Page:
Pocket Rocket: 1968 Fiat Abarth 595 Esse Esse

This 1968 Fiat Abarth 595 Esse Esse has a mere 330 kilometers, or 207 miles, showing on its odometer since it underwent a full restoration. It presents as well as you might expect for a classic with this background and is now searching for a new home. Barn Finder Araknid78 spotted the Fiat, so I have to say thank you so much for referring it to us. It is located in Vancouver, British Columbia, Canada, and has been listed for sale here on eBay. There have been 10 bids submitted on the Italian classic at the time of writing, which has pushed the price along to $5,600. However, the reserve hasn’t been met.

As is the case with many classic cars, there are plenty of clones of the Abarth variants kicking around in the market today. However, it appears that the owner holds documentation that confirms this vehicle’s authenticity. First impressions of the Esse Esse paint a flattering picture, with the panels and paint presenting exceptionally well. There are no signs of any dings, dents, or rust, and the paint shines beautifully. All of the correct trim and badges are present, and their condition is all that you might expect from a freshly restored vehicle.

One curious fact to consider with this car is the paint’s state in the trunk and the engine bay. It is impossible to see this clearly in the supplied photos, but it is clearly visible in the video that I have included at the bottom of this article. These areas appear to be original and untouched, and the paint has plenty of marks and imperfections. Given that the Fiat has only just undergone a restoration, I’m surprised that these areas weren’t treated to a repaint. This is especially true given the owner’s claim that the Abarth was fully dismantled for the restoration.

The Fiat’s interior shows all of the hallmarks of a recently restored vehicle, and there isn’t much to be critical of when you look at its condition. The upholstered surfaces appear to be perfect, while the same is true of the painted surfaces and carpet. The wheel isn’t original, but that should be comfortable to grip on longer journeys. The video at the bottom of the article does reveal one other interesting quirk with this car. The video is shot with the engine running, and while it shows that the tachometer is functional, neither of the center gauges appear to be working. That is something that might require some further investigation.

If you wander around the back of the Abarth and take a bit of a look, what you will find is a 594cc 2-cylinder engine that pumps out 32hp. The power then finds its way to the road via a 4-speed manual transaxle. This isn’t a lot of power, but it is a massive improvement over the standard 500’s paltry 22hp. It also reduced the ¼ mile ET from 25.9 seconds down to 21.8 seconds. The drivetrain of the Abarth has been rebuilt as part of the restoration process. The odometer shows 330 kilometers, which equates to a mere 207 miles since the work was completed. The owner states that the car runs and drives like new, and the engine sounds clean and sweet in the video below.

I admit that I like this 1968 Fiat Abarth 595 Esse Esse, and I wouldn’t mind having it parked in my garage. A few inconsistencies with the vehicle would need to be investigated, including why certain areas weren’t repainted and why some of the gauges don’t operate. However, this might be clarified if potential buyers took the time and effort to perform a personal inspection. That is something that I will always advise people to do before handing over their hard-earned cash for any classic. If this Fiat does check out as being okay, it is a car that could be a real blast to own and drive.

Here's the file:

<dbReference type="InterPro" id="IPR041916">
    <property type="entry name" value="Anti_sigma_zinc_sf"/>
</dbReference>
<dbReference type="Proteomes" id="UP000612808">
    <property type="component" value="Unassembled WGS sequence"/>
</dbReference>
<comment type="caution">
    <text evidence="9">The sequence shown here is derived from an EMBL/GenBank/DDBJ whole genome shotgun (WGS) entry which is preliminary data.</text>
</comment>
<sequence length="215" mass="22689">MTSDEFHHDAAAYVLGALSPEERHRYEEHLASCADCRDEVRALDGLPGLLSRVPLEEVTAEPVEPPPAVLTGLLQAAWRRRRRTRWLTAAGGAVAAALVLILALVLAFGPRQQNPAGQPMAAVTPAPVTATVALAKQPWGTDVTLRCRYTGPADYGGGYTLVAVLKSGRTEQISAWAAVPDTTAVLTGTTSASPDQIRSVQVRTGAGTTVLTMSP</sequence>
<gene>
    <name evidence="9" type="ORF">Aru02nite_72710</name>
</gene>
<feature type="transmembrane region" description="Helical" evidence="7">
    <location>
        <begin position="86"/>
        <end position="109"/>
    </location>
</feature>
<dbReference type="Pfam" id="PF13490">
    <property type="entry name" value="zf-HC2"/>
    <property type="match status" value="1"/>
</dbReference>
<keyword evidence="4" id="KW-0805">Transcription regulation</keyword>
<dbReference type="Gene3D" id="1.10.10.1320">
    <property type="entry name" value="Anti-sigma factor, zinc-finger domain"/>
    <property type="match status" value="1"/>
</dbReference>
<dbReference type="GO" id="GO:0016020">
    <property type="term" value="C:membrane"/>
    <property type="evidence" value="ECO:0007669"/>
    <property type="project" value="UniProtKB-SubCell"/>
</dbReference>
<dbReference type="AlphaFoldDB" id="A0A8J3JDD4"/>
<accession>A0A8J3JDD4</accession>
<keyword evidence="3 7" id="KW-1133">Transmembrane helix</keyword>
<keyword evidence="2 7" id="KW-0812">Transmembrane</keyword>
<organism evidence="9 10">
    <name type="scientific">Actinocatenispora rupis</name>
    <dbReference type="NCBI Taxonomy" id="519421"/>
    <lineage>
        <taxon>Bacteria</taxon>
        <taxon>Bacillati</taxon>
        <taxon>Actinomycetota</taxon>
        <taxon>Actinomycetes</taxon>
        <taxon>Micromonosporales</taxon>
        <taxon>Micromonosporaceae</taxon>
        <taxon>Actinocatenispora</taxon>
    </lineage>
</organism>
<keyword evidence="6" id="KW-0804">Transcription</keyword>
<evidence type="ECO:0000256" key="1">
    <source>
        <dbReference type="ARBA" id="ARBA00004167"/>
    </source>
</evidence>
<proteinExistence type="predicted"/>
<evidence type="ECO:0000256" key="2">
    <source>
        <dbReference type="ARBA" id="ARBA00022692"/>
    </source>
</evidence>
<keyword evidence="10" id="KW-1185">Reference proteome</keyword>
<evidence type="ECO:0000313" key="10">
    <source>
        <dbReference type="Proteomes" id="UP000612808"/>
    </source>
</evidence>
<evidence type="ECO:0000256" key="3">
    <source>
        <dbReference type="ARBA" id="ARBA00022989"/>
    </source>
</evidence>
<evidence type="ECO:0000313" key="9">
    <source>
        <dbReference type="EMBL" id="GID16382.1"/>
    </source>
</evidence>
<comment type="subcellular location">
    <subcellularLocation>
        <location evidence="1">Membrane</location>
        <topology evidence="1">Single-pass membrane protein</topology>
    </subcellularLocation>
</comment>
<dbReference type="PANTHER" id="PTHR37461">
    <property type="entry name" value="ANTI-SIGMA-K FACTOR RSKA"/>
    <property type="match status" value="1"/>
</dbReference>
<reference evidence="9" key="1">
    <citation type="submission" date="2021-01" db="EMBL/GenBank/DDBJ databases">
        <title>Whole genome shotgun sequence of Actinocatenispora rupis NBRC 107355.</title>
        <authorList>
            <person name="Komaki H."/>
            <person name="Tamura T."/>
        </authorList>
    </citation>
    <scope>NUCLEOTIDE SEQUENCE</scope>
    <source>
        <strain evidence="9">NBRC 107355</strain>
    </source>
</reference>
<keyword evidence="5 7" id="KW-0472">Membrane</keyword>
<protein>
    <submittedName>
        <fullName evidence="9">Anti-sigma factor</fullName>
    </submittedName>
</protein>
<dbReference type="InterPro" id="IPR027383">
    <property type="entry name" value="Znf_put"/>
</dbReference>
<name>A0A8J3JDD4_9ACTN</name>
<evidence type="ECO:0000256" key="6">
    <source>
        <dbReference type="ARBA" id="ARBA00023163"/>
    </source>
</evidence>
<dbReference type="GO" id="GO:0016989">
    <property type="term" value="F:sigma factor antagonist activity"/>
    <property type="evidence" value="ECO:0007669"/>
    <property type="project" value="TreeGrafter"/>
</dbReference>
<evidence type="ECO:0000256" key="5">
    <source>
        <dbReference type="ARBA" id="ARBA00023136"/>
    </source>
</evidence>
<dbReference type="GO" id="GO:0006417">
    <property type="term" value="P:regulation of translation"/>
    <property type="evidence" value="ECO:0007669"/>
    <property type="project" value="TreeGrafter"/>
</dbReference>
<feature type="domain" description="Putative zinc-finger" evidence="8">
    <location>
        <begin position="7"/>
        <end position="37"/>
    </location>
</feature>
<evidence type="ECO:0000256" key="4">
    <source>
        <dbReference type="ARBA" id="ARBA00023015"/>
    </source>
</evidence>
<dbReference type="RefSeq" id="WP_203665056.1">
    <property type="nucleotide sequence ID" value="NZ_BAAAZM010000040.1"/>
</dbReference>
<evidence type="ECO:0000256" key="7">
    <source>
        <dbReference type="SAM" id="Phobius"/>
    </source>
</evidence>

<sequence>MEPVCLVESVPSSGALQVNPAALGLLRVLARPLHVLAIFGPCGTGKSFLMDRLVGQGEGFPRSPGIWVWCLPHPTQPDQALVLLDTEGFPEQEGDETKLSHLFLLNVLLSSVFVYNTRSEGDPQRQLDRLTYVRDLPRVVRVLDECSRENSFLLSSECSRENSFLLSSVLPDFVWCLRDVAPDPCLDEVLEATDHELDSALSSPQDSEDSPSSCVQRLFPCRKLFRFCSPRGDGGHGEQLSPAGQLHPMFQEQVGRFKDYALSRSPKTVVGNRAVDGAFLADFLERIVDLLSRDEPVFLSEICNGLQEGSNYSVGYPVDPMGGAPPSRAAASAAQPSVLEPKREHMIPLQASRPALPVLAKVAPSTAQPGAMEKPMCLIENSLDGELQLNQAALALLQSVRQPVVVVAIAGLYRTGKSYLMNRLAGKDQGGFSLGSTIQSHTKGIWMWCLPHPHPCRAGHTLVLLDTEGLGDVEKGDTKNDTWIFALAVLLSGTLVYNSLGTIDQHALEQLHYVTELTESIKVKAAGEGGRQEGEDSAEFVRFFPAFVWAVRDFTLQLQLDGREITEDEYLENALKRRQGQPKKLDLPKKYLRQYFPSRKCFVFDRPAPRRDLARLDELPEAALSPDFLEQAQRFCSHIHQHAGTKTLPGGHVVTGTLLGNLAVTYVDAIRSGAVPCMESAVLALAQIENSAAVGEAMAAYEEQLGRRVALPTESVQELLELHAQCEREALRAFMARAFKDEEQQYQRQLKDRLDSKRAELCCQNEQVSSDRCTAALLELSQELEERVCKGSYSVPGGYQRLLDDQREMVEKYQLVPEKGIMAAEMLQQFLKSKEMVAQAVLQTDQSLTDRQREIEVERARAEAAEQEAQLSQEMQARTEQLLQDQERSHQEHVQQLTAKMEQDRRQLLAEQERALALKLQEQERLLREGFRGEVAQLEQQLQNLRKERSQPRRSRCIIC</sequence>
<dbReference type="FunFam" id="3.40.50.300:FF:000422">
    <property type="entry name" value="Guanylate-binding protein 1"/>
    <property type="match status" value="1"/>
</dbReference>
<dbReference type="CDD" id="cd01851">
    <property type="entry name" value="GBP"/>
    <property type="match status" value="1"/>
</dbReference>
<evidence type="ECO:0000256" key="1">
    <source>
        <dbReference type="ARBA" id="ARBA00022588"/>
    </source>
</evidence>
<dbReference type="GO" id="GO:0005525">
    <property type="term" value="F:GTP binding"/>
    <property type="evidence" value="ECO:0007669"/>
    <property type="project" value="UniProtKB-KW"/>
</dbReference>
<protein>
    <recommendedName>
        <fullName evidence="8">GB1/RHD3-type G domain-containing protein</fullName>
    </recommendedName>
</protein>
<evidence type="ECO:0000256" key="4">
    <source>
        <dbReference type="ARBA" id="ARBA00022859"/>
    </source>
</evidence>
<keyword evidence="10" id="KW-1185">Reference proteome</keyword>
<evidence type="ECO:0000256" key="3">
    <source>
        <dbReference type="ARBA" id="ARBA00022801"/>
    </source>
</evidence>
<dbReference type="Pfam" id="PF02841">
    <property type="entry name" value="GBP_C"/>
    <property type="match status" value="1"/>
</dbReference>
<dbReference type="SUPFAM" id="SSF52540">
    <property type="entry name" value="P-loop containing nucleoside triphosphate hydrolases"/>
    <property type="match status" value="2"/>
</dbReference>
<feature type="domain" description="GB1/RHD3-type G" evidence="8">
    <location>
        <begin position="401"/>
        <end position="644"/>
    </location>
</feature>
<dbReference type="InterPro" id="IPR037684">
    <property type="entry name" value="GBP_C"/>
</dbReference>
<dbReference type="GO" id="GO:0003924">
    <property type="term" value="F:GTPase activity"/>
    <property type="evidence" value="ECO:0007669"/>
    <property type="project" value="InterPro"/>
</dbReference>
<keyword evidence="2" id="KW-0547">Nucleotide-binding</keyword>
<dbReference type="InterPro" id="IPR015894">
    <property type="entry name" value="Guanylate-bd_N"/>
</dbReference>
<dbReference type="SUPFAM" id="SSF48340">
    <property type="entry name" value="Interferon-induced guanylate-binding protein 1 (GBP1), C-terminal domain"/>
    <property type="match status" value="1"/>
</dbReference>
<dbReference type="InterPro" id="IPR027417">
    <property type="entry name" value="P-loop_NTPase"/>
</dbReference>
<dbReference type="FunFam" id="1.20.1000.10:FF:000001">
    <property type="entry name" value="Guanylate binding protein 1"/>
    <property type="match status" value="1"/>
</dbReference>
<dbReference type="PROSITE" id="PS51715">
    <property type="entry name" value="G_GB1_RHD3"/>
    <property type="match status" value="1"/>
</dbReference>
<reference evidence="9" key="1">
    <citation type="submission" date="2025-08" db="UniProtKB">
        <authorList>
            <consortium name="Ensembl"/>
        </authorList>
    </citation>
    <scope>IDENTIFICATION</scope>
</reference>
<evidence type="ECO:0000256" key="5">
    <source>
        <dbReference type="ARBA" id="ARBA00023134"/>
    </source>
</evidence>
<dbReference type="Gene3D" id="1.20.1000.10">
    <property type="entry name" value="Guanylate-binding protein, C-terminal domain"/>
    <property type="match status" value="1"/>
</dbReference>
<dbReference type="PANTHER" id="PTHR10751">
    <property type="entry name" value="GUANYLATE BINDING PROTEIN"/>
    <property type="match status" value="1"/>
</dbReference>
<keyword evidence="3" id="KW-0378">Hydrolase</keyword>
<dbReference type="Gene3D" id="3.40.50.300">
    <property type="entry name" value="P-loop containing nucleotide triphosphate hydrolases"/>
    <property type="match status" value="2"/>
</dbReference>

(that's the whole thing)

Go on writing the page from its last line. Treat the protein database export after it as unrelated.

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Comments

  1. Nevadahalfrack Nevadahalfrack Member

    Nice little vintage pocket rocket, but it’s small enough it should probably be called a Paragraph Paragraph instead of an Esse Esse..

    Like 6
  2. KEVIN L HARPER

    These will out pull any Ferrari or any other exotic for catching birds.

    Like 2
    • Ike Onick

      “birds” as in Britain-speak? I don’t think any American “bird” would be too interested.

      Like 1
  3. James HGF

    The Abarth 595s and 695s are fantastic cars whether driven on the street or as hard charging race cars. This one is most appealing, but as much as I’m a fan of Abarths I don’t have the expertise to judge the car’s authenticity. Currently the bidding has reached $ 6,100. Expect reserve above $ 25,000. In June 2020 a very nice 595 sold at auction for £ 36,000 ($ 45,000 then as £ was $ 1.25 now $ 1.32).

    Auction results for car sold in Belfast, Northern Ireland 26 Jun 2020:

    https://collectingcars.com/for-sale/1970-fiat-abarth-595-ss

    Will add comment with link to a copy of the Abarth 585 695 book Deganello & Donati.

    Like 2
  4. James HGF

    The Abarth 595 695 book by Deganello & Donati provides extensive data on 595s – 695s and race history (lots of photos) from 1965 through 1974:

    https://www.ebay.it/itm/Libro-Abarth-595-695-E-Deganello-R-Donati-Nada-Editore-USATO/124427595003?hash=item1cf8766cfb:g:VbgAAOSwmhtfpWzi

    As usual click to enlarge photos:

    Like 2
  5. KEEB

    Hate seeing crimped wire terminals and bulkhead holes without grommets, looks amateur to me.

    Like 3
  6. chrlsful

    I’m glad 1/2 the side is door.
    Looks like some good legal fun.

  7. Jef Fowler

    Good catch on lack of grommet on bulkhead. Doesn’t make sense.
    Crimped terminals may be the original method.

    Like 1

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